About Us

This historic Estate has been in the ownership of the Stanley family since 1385, and from that time the history of the family has been closely intertwined with the history of the country as a whole.

Throughout the centuries Knowsley Estate has been adapted to many different uses and enterprises. Today it is home to the 19th Earl of Derby and his family and to many contrasting yet thriving enterprises that comprise the family business. Knowsley Safari and Knowsley Hall, two great Merseyside icons, continue to delight and entertain many hundreds of thousands of visitors each year. The Estate with its farmland, houses and Stanley Grange Business Village all provide a wider Knowsley community with livings, homes and environments.

Further afield but very much part of the family is the Stanley House Stud, home to my `Mare in a Million’ Ouija Board and our holiday lettings on the Crag Estate in the Peak District.

Our Heritage

Lord Stanley was created the 1st Earl on the battlefield of Bosworth by Henry VII; the 7th Earl was beheaded for his loyalty to Charles I. The 12th Earl started the world famous horse race and the 13th Earl was an eminent natural historian. The 14th Earl was Prime Minister three times while the 15th Earl was Foreign Secretary in the Conservative Government and Secretary of State for the Colonies in the Liberal Government. The 16th Earl was President of the Board of Trade and Governor – General of Canada. The 17th Earl was Minister of War during the First World War and the British Ambassador to France after the War, and the 18th Earl founded Knowsley Safari Park.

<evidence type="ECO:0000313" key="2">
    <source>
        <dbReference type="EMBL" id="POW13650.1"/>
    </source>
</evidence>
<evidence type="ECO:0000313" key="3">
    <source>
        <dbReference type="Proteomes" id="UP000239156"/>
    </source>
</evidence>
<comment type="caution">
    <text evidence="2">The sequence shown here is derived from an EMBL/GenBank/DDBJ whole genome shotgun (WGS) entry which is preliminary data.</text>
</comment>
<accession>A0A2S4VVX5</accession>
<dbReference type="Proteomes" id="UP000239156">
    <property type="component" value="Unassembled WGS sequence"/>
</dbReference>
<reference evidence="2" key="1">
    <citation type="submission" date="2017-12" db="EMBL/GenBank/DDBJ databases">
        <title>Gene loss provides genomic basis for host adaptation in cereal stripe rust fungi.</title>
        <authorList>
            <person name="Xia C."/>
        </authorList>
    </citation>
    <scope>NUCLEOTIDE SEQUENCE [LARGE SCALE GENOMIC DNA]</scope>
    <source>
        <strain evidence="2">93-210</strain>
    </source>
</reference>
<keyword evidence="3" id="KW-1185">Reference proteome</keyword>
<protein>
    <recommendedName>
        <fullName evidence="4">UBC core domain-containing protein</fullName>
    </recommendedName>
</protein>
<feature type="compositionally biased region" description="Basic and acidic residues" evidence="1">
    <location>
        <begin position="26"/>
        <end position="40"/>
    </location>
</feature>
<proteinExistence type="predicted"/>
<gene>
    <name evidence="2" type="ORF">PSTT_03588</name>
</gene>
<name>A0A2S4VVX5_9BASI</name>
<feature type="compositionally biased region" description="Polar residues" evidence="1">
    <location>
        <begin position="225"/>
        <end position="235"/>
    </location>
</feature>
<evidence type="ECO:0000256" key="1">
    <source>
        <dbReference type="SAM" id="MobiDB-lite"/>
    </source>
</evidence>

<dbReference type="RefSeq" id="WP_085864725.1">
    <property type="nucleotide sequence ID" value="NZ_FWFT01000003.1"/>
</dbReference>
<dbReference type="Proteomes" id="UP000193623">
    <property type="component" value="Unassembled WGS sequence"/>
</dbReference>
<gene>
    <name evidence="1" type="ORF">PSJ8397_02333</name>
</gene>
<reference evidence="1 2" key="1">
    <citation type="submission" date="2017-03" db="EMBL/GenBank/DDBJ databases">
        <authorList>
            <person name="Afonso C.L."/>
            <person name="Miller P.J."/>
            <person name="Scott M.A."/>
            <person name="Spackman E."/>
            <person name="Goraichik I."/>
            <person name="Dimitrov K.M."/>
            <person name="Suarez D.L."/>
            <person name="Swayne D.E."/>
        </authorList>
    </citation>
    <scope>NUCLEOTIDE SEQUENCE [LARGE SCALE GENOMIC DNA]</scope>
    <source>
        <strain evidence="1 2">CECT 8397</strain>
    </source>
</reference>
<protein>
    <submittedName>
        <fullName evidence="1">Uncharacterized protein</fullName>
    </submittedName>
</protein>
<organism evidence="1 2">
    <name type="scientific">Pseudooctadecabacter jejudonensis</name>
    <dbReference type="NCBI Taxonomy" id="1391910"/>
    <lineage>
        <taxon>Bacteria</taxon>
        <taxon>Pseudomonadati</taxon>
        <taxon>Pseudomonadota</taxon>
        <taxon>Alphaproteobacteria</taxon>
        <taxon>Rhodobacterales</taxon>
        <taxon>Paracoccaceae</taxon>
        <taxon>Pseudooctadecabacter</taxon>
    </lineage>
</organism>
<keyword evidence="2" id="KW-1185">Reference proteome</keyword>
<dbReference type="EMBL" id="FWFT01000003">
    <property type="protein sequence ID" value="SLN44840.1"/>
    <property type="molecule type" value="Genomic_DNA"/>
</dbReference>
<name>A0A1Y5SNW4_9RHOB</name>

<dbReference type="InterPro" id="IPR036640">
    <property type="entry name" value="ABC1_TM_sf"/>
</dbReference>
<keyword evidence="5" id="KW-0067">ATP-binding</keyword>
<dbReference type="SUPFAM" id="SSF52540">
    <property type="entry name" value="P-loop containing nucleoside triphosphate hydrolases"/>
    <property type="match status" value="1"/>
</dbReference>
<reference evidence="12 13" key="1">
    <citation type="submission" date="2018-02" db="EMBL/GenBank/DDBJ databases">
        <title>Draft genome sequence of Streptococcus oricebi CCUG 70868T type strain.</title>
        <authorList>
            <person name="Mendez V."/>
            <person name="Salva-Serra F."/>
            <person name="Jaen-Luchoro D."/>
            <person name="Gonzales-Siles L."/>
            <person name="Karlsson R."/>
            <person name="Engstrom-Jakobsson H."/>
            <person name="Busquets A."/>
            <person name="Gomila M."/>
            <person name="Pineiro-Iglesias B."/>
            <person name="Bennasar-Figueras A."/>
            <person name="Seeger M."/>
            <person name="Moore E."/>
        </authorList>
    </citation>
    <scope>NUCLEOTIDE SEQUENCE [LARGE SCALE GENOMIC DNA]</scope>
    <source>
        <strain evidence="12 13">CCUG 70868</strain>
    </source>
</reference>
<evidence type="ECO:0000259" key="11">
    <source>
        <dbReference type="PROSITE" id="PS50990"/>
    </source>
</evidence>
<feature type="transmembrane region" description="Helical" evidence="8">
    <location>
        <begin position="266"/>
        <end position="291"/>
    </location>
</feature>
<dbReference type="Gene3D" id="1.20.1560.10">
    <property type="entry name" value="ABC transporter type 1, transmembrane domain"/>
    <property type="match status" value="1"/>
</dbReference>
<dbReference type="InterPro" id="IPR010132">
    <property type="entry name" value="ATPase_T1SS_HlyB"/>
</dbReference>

Set in approximately 1,000 hectares (2,500 acres) of gently undulating parkland, Knowsley Estate has been the home of the Stanley family since the late 14th century. The beautiful park was landscaped with the advice of  Lancelot ‘Capability’ Brown in the 1770s and it was probably he who flooded a 25 hectare (62 acre) lake to feed the water-gardens around the Hall. The park was extended in the nineteenth century and is enclosed by a stone wall 15km (9 ½ miles) long, within which are many follies, including an Octagonal Georgian Temple, a log cabin presented  by the Canadian people, and a boat-house designed by William Burn. At times in its long history, the park has contained a racecourse and (reputedly) a gold-mine. Today it is maintained to the same immaculate standard as ever and used for a range of enterprises and events. Knowsley Hall still incorporates some parts of its original fifteenth-century structure, but succeeding generations have each altered or embellished the building. Architects who have contributed to its development include John Foster (1810-22), William Burn (1836-39), W.H. Romaine Walker (1908-14), and the Hon. Claud Phillimore (1953-54).

For hundreds of years, members of our family have made significant contributions to the socio-cultural, political and economic spheres of their time. However, on further reflection, each of these achievements also resides within our own living history, as we constantly reconnect with and reinterpret historic events. Looking forward, we hope to continue to draw on the magnificent accomplishments of our ancestors, while at the same time building on these.

 

Evidence suggests that Shakespeare would have visited Lancashire and the Earls of Derby's residences, including Knowsley Hall, during the 1600's and that some of his earliest plays, which contain tributes to the Stanley's could have been first staged at Prescot theatre or at Knowsley Hall.